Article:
Any student of the Southeast Asian past quickly comes to realize how the paucity of written sources relating to the period prior to the 16th Century restricts the reconstruction of the early history of the region. The reliance which must be placed on those works which do exist determines that much history is written from a single source or based on a single viewpoint. Works relating to the period, such as the Nagarakertagama, the Sejarah Melayu, other sejarah and hikayat of the archipelago, the Vietnamese Annals, the various recensions of the Ayudhyan Annals, the Cambodian annals, the chronicles of the various Tai polities and other such historical accounts can be compared with only a very limited number of alternate sources, and are essentially seen as "the account" of the polity during that period.
Thus any external source containing references to the polities of Southeast Asia can be seen as a possible repository of data and viewpoints useful for comparing against the indigenous accounts and histories. For Southeast Asia, one of the more obvious external sources for the period prior to the 16th century is constituted by Chinese works.
The use of Chinese sources to re/construct the histories of Southeast Asian polities and societies is certainly not a new endeavour. The successive Chinese dynastic histories all contained accounts of areas which are today parts of Southeast Asia and, in many cases, the historical evolution of these polities, often based on earlier dynastic histories, constituted an integral part of the accounts. Over the last century, collections of such references have been compiled by Groeneveldt, Feng Cheng-jun (馮承鈞) and Gu Hai (顧海), while other historians have made much use of Chinese accounts in writing histories of the early polities of Southeast Asia. Pelliot's Le Fou-nan, Stein's Le Lin-yi and Taylor's The Birth of Vietnam, for example, all use Chinese texts as their major sources. Even Jacques (1979), when suggesting that indigenous, rather than Chinese, sources should constitute the primary element in the reconstruction of the early history of mainland Southeast Asia, concurrently affirmed the importance of the Chinese sources. Of course, the Chinese official histories, like histories generally, were conditioned by the purposes for which they were compiled. Thus, in using these sources, one is subject to the "tyranny" of Chinese state historiography, where the viewpoint recorded is that of the Chinese bureaucratic elite, where the values used to judge are those of Chinese elite culture and where the decisions on what to record were taken on the basis of traditional Chinese historiographical criteria. However, it is precisely because the aims and prejudices of Chinese historians generally differed from those of Southeast Asian historians that the Chinese sources provide such a useful adjunct in the study of Southeast Asian history.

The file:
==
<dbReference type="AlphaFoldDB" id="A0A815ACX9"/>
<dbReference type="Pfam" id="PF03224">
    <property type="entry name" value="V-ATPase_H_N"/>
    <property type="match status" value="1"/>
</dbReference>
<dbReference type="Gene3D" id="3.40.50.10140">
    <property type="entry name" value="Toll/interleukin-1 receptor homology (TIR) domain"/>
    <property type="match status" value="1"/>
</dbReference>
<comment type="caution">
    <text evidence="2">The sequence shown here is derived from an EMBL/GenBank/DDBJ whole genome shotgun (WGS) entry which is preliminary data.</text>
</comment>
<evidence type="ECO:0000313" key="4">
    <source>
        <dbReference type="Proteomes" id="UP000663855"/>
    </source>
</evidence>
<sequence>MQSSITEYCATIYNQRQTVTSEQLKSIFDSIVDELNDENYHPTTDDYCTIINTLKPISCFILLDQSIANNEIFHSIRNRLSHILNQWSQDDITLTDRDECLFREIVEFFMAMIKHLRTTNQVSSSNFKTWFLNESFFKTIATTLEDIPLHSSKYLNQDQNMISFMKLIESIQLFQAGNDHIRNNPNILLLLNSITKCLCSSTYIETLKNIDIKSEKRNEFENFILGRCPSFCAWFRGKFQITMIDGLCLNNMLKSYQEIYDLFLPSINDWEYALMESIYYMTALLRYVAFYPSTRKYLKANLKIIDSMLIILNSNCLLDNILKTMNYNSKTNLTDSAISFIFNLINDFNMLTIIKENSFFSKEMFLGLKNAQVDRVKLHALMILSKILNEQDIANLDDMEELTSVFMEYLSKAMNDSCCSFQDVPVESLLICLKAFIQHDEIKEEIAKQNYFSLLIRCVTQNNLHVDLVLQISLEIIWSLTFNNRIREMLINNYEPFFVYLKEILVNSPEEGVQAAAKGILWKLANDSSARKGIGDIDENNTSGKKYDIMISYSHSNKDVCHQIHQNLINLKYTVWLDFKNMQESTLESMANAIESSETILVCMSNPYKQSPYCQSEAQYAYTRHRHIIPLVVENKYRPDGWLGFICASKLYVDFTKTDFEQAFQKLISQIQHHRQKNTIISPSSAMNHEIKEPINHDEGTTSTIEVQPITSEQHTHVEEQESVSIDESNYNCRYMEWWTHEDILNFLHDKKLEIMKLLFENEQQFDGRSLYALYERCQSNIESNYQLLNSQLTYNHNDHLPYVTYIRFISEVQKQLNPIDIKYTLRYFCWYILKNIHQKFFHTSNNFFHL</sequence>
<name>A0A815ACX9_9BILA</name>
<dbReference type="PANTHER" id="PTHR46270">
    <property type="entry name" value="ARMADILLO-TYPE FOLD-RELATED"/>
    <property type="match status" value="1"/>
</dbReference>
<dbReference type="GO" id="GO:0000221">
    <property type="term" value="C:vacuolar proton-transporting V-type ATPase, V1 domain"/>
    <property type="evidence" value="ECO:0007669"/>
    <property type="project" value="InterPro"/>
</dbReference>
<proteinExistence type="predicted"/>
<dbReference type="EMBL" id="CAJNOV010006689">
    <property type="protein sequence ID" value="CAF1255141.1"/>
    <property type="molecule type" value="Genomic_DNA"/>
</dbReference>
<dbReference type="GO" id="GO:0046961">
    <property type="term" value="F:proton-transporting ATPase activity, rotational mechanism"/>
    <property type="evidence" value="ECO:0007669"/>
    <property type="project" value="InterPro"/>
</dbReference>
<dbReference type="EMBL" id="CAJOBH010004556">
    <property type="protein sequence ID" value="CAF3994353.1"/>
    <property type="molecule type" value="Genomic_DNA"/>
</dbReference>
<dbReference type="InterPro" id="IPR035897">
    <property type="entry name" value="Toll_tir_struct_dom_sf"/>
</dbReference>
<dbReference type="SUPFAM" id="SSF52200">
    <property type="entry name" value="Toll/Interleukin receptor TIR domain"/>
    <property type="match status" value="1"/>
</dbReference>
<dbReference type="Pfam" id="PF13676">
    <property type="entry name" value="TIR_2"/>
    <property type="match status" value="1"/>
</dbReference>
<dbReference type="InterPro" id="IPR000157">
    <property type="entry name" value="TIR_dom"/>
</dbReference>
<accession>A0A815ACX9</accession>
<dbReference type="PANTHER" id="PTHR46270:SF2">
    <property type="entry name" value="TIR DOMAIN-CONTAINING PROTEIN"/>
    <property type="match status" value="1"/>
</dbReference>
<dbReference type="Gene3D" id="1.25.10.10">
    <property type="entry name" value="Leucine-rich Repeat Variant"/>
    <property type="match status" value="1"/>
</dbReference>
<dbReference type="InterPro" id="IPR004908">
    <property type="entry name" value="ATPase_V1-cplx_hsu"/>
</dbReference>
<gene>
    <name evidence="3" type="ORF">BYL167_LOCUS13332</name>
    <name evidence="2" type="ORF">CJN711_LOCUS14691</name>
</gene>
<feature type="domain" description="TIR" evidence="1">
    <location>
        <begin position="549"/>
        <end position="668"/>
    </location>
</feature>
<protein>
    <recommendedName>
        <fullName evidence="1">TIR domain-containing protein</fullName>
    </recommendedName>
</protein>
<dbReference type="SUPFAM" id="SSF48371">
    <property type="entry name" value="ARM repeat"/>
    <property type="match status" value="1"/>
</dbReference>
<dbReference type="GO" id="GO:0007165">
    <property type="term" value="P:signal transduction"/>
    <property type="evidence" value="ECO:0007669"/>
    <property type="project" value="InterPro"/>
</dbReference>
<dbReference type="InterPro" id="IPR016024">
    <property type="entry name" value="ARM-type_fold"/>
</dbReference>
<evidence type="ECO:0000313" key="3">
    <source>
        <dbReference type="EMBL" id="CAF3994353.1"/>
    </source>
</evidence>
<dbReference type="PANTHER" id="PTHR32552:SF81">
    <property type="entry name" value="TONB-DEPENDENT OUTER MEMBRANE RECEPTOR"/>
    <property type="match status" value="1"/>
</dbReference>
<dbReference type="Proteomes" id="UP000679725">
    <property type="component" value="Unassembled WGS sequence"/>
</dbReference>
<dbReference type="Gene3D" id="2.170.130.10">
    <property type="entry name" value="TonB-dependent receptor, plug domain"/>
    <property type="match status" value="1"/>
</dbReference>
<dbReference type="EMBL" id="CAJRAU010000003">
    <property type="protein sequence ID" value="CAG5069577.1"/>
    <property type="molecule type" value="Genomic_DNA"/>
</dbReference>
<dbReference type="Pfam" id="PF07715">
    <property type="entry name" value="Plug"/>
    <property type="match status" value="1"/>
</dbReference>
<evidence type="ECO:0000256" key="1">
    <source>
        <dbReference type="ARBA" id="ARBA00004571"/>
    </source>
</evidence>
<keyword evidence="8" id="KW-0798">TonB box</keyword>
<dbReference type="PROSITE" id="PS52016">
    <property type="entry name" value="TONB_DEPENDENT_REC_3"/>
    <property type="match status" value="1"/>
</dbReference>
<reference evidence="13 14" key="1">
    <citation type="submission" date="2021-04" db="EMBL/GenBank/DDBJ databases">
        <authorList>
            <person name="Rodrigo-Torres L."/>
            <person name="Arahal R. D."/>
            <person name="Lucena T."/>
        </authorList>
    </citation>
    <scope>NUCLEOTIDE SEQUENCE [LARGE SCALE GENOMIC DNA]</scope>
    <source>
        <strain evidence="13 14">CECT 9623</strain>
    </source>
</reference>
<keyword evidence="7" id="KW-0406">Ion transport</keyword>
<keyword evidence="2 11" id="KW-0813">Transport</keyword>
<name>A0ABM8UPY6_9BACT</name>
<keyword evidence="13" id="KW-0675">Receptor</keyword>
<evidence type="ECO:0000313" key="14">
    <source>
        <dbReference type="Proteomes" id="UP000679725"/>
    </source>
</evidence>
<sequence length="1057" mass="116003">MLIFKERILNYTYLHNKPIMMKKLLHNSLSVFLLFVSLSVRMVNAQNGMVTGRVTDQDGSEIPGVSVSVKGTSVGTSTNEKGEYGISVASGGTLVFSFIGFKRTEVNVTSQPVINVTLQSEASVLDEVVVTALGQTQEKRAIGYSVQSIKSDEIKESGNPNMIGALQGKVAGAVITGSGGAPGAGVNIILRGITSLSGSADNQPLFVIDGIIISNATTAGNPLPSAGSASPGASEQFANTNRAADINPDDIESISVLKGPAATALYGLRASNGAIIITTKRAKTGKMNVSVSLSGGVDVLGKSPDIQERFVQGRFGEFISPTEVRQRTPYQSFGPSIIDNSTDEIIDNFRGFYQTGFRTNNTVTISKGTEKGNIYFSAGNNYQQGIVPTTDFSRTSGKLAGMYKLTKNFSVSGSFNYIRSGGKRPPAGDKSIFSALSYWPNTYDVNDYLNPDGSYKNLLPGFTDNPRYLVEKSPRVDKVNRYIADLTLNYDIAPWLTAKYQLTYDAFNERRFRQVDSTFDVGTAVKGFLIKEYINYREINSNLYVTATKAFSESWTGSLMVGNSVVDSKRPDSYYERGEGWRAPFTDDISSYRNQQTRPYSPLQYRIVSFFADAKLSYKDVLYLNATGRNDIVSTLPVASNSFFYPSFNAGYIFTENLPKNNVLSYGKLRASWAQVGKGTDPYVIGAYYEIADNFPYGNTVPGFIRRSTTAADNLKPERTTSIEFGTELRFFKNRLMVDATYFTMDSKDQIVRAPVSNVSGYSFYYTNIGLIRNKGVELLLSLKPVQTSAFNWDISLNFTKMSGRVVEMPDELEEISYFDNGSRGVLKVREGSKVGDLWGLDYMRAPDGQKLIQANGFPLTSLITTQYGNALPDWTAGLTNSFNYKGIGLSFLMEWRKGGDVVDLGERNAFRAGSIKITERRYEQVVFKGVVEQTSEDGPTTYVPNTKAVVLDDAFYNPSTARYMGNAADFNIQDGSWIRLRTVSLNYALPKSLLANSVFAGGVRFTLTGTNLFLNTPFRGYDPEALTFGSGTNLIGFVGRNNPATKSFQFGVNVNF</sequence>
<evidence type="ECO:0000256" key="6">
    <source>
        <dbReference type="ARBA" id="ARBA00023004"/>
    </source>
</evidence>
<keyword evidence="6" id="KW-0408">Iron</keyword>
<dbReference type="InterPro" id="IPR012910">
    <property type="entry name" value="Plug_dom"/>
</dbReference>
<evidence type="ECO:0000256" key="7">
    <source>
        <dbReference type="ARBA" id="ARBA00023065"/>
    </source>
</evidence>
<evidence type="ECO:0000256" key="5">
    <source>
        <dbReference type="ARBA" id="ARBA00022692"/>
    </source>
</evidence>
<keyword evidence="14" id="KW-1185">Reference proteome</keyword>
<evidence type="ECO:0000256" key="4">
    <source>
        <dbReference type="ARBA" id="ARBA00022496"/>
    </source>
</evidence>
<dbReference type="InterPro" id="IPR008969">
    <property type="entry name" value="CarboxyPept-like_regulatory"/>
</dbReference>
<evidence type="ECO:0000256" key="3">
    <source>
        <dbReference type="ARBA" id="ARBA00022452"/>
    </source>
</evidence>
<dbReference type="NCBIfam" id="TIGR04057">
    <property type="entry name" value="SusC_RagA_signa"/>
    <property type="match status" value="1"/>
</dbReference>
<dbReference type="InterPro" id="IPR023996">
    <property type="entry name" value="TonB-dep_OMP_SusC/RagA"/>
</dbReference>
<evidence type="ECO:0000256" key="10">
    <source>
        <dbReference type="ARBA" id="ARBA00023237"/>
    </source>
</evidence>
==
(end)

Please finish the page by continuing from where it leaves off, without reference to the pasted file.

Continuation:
The dynastic histories have been the major sources of Chinese references used in the writing of Southeast Asian history. These dynastic histories have the advantage of being divided into sections and subjects, which makes the finding of information about particular polities or persons a reasonably straightforward task. Another genre of Chinese writing, the annalistic (chronologically-arranged) works, however, has not been exploited as fully as the dynastic histories. This is simply due to the vast amount of time necessary in seeking out references of relevance to any target of enquiry. The subject of the present study, the Ming Shi-lu (明實錄 --hereafter MSL), is such an annalistic work, and its 40,000 manuscript pages of unpunctuated text have provided quite a deterrent to even the most persistent enquirers. It is for this reason that the references to Southeast Asia contained therein have until now remained greatly under-utilized by scholars. For the present project, the references relevant to Southeast Asia have been identified and translated into English, and presented in a database which is searchable through several variables.
Download the pdf below for the entire essay.
- the Ming Shi-lu as a source for Southeast Asian History [a pdf download: 457k]
- 1. Introduction to the Ming Shi-lu
- 2. The Nature of the Ming Shi-lu
- 2.1 - The Contents of the Ming Shi-lu
- 2.2 - The Editions of the Ming Shi-lu
- 2.3 - Collections of MSL References
- 2.4 - Indexes to MSL References
- 2.5 - Characteristics of the MSL as a Historical Source
- 3. The Chinese "World View" and Rhetoric of the Ming Shi-lu
- 3.1 The Emperor / the Chinese State
- 3.2 The Civilizing Role of Chinese Culture
- 3.3 General Attitudes to Non-Chinese Persons
- 3.4 The Place of Other Polities and Peoples